134/2, OPP A.P.M.C YARD 583101 Bellari IN
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134/2, OPP A.P.M.C YARD Bellari, IN
+919449066330 https://cdn1.storehippo.com/s/5b1a00c581a9afd8ff765190/ms.settings/5256837ccc4abf1d39000001/5b928defbda50e15d4c76434-480x480.png" trendypaper@gmail.com
9788122409031- 5c36e44a46fbb8608638f5bb Guilds in Ancient India https://cdn2.storehippo.com/s/5b1a00c581a9afd8ff765190/ms.products/5c36e44a46fbb8608638f5bb/images/5c36e44a46fbb8608638f5bc/5c36e44d46fbb8608638f5c4/5c36e44d46fbb8608638f5c4.jpg An attempt is made here to string together pieces of evidence collected from various sources with a view to throwing light on different aspects of ancient Indian guilds and presenting their systematic account. The region covered is northern India and western Deccan. The clubbing together of these two areas was prompted by the consideration of their close cultural affinity and geographical proximity. The choice of the period 600 BC-600 AD was determined on the grounds that by 600 BC, the guilds had clearly emerged and by 600 AD they were on the decline. Evidence from other areas and periods is at times referred to for the sake of comparison and also for drawing inferences.

Of the eight chapters, the first five deal variously with nature, scope, chronology and limitations of the sources, meaning of the terms nigama and sreni; origin and development of guilds; their structure; characteristic features and functions. Then follow chapters dealing with relationship between guilds and caste and between guild and state. In the last chapter, there is a brief discussion on the factors responsible for the decline of the guilds.

Certain important aspects related to guild organization, not adequately dealt with under chapters, are elaborated in eight Appendices dealing variously with Srenibala; Sanskrit terms connoting economic organizations; significance of number eighteen tagged to guilds; guild coins; guild seals; problem of two rates of interest offered by two guilds of the same age and place; various aspects of the celebrated silk-weavers guild of Mandasor; and nature of single-craft villages of the Jataka tales.

Reference to the view of scholars on issues under discussion has been freely resorted to. At times disagreement with their view has been expressed and new interpretations have been offered.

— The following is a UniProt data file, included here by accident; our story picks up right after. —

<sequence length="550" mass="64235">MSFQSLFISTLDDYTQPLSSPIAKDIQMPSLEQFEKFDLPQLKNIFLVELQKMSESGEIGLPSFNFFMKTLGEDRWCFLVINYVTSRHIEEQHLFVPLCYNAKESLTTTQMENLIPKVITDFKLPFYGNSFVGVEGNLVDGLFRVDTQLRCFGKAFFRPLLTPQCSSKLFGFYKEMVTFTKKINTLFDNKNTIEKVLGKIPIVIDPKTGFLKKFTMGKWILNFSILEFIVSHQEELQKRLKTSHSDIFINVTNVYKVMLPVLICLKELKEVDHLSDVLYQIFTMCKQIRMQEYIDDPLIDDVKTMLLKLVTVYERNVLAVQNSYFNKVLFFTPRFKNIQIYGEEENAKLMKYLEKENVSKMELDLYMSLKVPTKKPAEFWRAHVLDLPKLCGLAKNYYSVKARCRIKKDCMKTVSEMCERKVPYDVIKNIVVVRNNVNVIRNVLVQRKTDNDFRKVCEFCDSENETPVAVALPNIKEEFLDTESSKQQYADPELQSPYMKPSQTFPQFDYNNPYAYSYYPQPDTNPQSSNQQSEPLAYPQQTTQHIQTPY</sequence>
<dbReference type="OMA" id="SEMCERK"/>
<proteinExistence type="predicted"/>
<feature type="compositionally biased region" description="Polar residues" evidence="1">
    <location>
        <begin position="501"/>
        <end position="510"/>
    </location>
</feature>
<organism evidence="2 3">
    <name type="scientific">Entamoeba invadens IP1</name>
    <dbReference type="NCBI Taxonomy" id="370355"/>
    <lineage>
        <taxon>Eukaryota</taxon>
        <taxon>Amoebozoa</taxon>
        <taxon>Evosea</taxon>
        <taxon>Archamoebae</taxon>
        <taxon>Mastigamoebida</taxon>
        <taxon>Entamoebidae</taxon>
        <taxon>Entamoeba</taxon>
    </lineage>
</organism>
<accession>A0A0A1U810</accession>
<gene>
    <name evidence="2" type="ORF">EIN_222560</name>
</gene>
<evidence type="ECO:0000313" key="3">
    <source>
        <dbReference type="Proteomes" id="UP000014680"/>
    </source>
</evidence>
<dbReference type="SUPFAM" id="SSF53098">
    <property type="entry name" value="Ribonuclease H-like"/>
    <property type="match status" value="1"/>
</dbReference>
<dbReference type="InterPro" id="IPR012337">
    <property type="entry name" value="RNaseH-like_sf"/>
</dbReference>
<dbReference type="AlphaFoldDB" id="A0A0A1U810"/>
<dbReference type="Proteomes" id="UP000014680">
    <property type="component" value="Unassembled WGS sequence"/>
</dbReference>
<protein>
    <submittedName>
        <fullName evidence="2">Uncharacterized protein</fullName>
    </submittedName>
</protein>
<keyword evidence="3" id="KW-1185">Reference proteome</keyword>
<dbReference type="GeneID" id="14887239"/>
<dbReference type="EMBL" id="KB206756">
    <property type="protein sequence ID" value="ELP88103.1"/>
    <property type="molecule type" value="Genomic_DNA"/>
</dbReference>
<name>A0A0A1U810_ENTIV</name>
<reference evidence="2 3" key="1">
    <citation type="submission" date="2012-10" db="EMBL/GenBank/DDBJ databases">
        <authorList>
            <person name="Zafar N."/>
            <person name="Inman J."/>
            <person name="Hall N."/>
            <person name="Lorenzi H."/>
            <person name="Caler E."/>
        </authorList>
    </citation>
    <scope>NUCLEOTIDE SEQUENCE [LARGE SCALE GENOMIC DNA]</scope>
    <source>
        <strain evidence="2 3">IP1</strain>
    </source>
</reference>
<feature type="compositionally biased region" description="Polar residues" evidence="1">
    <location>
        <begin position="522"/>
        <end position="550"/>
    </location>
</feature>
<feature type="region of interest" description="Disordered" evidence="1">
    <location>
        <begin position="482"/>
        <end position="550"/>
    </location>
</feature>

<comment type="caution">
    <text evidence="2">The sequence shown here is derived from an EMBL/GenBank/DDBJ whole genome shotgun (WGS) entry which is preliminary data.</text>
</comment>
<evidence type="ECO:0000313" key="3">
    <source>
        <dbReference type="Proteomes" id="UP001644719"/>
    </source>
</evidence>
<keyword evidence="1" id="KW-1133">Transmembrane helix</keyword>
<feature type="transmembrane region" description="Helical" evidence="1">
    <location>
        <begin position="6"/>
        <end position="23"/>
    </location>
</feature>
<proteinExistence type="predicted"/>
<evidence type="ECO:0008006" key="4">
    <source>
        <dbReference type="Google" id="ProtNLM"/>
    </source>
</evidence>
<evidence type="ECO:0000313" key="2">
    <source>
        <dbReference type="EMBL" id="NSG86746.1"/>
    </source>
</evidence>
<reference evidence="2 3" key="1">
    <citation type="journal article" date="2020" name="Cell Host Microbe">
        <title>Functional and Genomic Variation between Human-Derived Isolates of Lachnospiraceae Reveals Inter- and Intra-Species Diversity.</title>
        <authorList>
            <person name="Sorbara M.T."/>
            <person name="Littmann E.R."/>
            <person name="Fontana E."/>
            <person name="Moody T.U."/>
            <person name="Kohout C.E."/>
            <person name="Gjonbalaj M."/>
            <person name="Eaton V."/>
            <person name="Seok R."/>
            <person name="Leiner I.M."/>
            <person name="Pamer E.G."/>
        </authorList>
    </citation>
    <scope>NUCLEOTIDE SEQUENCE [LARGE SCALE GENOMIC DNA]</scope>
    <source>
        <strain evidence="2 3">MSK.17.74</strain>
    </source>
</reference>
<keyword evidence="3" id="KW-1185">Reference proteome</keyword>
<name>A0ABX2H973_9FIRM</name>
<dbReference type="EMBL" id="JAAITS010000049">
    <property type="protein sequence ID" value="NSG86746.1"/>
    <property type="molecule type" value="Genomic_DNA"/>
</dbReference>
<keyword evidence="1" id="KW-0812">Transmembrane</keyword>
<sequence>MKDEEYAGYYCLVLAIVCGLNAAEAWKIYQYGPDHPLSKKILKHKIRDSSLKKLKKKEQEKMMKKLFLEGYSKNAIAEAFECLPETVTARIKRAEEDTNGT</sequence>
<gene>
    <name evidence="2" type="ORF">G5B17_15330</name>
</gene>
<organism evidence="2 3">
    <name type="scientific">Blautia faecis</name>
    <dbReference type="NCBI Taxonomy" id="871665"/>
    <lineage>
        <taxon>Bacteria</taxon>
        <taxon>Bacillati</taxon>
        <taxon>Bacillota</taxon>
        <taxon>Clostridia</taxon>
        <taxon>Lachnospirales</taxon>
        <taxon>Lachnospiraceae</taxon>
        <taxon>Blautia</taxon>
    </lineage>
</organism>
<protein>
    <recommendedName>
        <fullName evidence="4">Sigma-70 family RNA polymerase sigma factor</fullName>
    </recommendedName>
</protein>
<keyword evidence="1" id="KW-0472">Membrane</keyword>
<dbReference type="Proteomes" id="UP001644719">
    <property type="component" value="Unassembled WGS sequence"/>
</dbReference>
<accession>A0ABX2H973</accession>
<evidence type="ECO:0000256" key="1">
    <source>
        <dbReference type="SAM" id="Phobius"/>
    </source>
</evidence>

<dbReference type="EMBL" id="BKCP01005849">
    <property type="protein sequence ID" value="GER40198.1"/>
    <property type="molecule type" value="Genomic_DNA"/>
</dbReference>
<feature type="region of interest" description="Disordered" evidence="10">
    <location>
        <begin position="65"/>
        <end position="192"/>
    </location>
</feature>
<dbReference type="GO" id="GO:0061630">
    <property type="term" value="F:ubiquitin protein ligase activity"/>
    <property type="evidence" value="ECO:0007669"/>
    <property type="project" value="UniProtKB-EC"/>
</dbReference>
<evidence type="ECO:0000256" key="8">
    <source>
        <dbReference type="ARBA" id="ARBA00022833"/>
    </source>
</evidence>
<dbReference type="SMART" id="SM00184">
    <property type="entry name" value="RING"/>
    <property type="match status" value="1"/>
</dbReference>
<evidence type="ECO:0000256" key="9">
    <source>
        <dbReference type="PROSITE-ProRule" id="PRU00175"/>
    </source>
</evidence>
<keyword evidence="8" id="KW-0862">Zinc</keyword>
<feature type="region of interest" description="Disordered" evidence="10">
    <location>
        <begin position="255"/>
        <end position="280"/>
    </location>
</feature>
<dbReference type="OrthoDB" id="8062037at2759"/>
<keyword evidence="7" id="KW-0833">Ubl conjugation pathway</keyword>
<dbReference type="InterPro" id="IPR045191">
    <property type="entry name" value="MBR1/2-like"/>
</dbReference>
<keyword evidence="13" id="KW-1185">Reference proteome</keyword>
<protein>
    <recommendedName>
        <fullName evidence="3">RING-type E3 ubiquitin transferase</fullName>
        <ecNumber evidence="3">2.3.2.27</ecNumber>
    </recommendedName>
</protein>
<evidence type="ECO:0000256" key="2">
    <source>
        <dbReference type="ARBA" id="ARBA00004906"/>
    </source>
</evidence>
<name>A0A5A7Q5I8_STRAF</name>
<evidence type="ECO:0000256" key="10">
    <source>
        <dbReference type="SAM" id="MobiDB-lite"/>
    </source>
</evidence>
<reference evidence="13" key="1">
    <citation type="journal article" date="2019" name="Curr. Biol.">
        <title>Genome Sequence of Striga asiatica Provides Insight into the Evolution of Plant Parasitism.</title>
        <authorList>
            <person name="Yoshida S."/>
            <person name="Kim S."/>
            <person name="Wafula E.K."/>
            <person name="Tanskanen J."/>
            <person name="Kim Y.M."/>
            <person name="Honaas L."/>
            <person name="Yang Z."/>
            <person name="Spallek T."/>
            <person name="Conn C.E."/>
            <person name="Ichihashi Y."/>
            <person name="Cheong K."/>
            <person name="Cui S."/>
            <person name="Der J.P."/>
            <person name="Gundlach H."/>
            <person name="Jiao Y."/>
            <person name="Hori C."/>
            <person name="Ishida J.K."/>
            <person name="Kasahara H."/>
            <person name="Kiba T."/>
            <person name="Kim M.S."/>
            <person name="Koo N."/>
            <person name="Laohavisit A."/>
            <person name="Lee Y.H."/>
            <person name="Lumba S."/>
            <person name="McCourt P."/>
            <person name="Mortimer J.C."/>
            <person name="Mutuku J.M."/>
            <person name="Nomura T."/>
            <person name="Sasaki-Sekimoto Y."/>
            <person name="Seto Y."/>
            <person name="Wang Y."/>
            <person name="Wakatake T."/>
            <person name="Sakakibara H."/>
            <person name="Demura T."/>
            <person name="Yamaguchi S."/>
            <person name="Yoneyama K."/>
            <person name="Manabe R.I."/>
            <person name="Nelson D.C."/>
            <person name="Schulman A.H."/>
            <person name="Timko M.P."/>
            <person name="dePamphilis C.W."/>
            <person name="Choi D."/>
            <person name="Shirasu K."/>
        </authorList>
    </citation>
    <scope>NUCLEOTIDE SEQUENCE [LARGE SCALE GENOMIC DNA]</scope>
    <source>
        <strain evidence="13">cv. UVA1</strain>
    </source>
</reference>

9788122409031-
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New Age International Publishers
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An attempt is made here to string together pieces of evidence collected from various sources with a view to throwing light on different aspects of ancient Indian guilds and presenting their systematic account. The region covered is northern India and western Deccan. The clubbing together of these two areas was prompted by the consideration of their close cultural affinity and geographical proximity. The choice of the period 600 BC-600 AD was determined on the grounds that by 600 BC, the guilds had clearly emerged and by 600 AD they were on the decline. Evidence from other areas and periods is at times referred to for the sake of comparison and also for drawing inferences.

Of the eight chapters, the first five deal variously with nature, scope, chronology and limitations of the sources, meaning of the terms nigama and sreni; origin and development of guilds; their structure; characteristic features and functions. Then follow chapters dealing with relationship between guilds and caste and between guild and state. In the last chapter, there is a brief discussion on the factors responsible for the decline of the guilds.

Certain important aspects related to guild organization, not adequately dealt with under chapters, are elaborated in eight Appendices dealing variously with Srenibala; Sanskrit terms connoting economic organizations; significance of number eighteen tagged to guilds; guild coins; guild seals; problem of two rates of interest offered by two guilds of the same age and place; various aspects of the celebrated silk-weavers guild of Mandasor; and nature of single-craft villages of the Jataka tales.

Reference to the view of scholars on issues under discussion has been freely resorted to. At times disagreement with their view has been expressed and new interpretations have been offered.

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